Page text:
"Absolutely. And I think if you do that you lose the spirit of what made it good. I was listening to the radio the other day and I heard a song - the one good song that Ronnie Wood ever wrote. I was listening to it with my partner and we're both going 'this is one of them bloody Ocean Colour Scene type bands but this is actually pretty good.' And, sure enough, it's off Ronnie Wood's solo album from the 70s. It's a great throwaway, sub-Ronnie Lane song. And I love Ronnie Lane, there's nothing wrong with that. But it sounded great and it had a certain energy because actually, you know he'd been immersing himself in late Bob Dylan and Rolling Stones records, blah blah blah, but because it was 1976 it just had a bit of energy to it, it felt different. It was ironic really because it was a real blind test. I found myself begrudgingly saying 'well if this is Ocean Colour Scene, I have to say it's good.' There's something a little bit atrophied and moribund if you actually hear an Ocean Colour Scene record. It's like all that stuff but not as good. It smells different when it's 25 years old. It staggers me the number of people working in music and trying to make it a tourist trip into the past. There's an awful lot of music being made that owes a huge debt to electro but it's not like some horrible retro-electro. Like the new Two Lone Swordsmen album I think is brilliant, there's a huge debt to electro in it but it doesn't sound like any electro record that was ever made. That's what you should be doing. I'm not doing it because I thought, 'Hmm, if I grow the right sideburns and I've got just this cut of boot-cut jeans' and all that nonsense - that's death. If that's the only music that's around, I wouldn't be making music now. I'd be playing ice-hockey."

Do you pre-plan the ratio of vocal to instrumental tracks?
"I try to judge the tracks not on whether they've got vocals or not, so I didn't want to get into the pitfall of vocal-instrumental-vocal. I'm very much in two minds about the music that I like. It'll go from something that's very minimal and very instrumental and anti-narrative to something that's really lyrical and wordy. And that's where my tastes go so, in a sense, that's where my music goes. I think maybe people respond a little more to the vocal tracks because there is something quite primal about the human voice. It's interesting that a lot of very left-field electronic people are incorporating the human voice in their stuff a lot more because there is something in the voice that really touches people. I've got a little boy who's eight months now and if I sing he's like 'what the fuck's happened to Dad? What's coming out of his mouth?' We sing him Shiny Shiny Pimpmobile! Hope that won't have a bad effect when he's older."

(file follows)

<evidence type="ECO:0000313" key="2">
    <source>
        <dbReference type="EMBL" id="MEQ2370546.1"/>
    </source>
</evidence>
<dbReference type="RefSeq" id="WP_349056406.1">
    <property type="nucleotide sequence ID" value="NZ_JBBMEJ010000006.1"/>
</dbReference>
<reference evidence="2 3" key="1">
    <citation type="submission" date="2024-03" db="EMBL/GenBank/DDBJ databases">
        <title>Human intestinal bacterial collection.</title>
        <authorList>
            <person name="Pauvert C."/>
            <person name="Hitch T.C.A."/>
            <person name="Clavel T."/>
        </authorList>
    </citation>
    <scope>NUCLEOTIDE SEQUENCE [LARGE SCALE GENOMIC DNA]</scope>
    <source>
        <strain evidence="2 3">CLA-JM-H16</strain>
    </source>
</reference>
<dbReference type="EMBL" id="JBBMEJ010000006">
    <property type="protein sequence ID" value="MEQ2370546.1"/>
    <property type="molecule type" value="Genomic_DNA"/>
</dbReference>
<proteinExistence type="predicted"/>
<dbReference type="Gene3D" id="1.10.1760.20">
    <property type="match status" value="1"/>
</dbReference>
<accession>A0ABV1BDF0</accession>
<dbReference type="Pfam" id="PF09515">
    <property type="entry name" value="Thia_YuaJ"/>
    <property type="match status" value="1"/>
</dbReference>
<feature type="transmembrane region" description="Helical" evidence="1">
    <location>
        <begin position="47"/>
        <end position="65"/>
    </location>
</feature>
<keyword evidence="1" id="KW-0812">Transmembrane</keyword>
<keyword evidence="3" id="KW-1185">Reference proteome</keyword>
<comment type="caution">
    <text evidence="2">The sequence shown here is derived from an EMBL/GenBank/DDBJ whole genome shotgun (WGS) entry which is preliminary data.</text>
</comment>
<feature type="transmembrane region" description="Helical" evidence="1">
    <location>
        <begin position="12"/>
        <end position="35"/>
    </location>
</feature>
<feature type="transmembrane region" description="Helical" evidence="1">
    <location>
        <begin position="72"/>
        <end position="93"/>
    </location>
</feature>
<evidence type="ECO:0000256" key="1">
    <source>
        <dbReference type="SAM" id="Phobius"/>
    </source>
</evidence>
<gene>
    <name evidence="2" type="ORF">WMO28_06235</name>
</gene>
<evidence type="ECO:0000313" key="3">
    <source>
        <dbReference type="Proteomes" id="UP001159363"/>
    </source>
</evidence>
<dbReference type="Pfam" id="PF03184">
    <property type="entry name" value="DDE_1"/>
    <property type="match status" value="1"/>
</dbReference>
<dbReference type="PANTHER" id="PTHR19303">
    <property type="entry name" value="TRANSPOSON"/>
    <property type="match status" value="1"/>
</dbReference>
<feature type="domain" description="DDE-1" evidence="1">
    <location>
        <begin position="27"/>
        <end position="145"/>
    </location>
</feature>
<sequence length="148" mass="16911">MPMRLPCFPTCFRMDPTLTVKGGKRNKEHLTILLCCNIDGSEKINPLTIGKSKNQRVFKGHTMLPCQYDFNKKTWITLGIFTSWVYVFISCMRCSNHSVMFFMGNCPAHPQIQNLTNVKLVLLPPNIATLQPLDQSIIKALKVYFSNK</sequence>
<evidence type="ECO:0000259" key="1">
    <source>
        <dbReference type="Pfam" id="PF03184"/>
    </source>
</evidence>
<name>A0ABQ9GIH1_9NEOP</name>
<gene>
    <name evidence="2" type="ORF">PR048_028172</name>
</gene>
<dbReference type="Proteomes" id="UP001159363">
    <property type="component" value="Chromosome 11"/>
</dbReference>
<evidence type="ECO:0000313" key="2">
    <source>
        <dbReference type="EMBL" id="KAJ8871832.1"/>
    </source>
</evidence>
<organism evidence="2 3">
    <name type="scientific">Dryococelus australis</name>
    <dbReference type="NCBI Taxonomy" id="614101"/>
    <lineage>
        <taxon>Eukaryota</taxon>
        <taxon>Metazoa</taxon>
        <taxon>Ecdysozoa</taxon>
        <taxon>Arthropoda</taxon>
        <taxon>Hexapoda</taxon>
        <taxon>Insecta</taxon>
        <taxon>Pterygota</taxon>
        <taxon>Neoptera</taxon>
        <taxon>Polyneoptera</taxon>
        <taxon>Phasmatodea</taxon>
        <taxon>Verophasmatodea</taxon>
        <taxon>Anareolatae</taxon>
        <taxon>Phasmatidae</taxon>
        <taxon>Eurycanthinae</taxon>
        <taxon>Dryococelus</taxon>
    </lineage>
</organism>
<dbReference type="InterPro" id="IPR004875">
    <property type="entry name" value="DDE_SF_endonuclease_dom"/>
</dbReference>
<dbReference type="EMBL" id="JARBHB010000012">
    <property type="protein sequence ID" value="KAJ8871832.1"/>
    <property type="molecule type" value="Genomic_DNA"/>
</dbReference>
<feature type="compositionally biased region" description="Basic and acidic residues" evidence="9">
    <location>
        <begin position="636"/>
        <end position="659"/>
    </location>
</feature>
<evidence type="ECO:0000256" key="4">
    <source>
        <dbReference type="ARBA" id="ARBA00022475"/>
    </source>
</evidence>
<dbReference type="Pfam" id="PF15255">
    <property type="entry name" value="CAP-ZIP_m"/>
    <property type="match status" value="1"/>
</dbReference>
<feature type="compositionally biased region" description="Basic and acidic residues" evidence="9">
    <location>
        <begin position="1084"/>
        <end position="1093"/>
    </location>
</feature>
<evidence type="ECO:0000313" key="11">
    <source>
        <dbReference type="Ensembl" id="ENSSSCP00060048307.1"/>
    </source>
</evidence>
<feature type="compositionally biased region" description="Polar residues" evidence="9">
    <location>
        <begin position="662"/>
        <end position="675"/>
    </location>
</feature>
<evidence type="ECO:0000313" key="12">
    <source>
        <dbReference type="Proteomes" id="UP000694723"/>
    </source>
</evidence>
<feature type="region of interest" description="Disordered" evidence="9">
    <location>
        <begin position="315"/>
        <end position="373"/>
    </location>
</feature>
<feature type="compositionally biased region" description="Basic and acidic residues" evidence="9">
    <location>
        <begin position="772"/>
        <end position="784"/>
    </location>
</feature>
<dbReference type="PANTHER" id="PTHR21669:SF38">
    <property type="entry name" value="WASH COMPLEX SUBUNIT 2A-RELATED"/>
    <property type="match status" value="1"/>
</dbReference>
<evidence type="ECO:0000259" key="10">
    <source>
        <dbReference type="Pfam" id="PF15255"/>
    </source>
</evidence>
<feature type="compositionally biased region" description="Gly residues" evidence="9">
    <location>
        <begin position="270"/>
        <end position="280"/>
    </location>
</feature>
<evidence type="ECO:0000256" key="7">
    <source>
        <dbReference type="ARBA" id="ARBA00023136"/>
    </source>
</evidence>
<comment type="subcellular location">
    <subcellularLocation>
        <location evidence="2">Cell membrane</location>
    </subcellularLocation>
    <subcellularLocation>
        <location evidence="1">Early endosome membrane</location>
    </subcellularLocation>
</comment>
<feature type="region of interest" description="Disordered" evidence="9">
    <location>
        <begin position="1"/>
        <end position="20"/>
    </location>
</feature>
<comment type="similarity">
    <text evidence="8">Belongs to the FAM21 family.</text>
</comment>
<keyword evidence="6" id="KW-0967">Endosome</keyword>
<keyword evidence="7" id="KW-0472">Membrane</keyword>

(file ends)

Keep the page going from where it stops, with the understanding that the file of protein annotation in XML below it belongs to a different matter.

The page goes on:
Stars of Super 8 fits together really well, despite it being technically a compilation. It wasn't troughs and peaks like 'here's and a-side and here's the b'
"Yeah, I spent a long time trying to get the programming right for that, same with House of Binary. I do actually put a lot of time into making cassettes of the order of the thing and try to listen to it non self-consciously. Stars of Super 8 was perhaps more difficult because I had a limited amount of things I could choose from. I'd think 'I'd like one of these here, but I didn't release one of these so I'm going to have to have one of them.' It gives things more of a 'grain' and, in that respect, Stars of Super 8 and House of Binary are quite similar. Trying to get it right with what was at my disposal."

When you are writing for a record now, do you reject things for sounding unoriginal? Is there any fear of repetition?
"I think because I record it in my own enviroment, making a record is a very different experience than it used to be. You can have much more of a DJ or curatorly approach to what you do. You can, in a sense, look at all the DATs and go 'maybe I'll put this on it, maybe I'll put that on it' and, if you're going to do that properly, you can't function on self-conscious notions of what's cool or what's smart. When I was getting House of Binary together, I was thinking 'in some ways what I'd really like to do know is a full-on singer-songwriter record, guitar and voice.' Because it would really piss people off. In a sense that was the critic in me thinking. In the end I thought 'this is what I do this is what I'll make' and that's the answer to the self-conscious. The self-conscious record would have said 'ah fuck it, I'll make an acoustic record' because it would have been a very funny thing for me to do in a sense. I may still do that but you have to feel the emotional truth of what you're doing. It sounds pompous but it's true, and if you don't find that truth you make crap."

CWAS #6 - Autumn 2000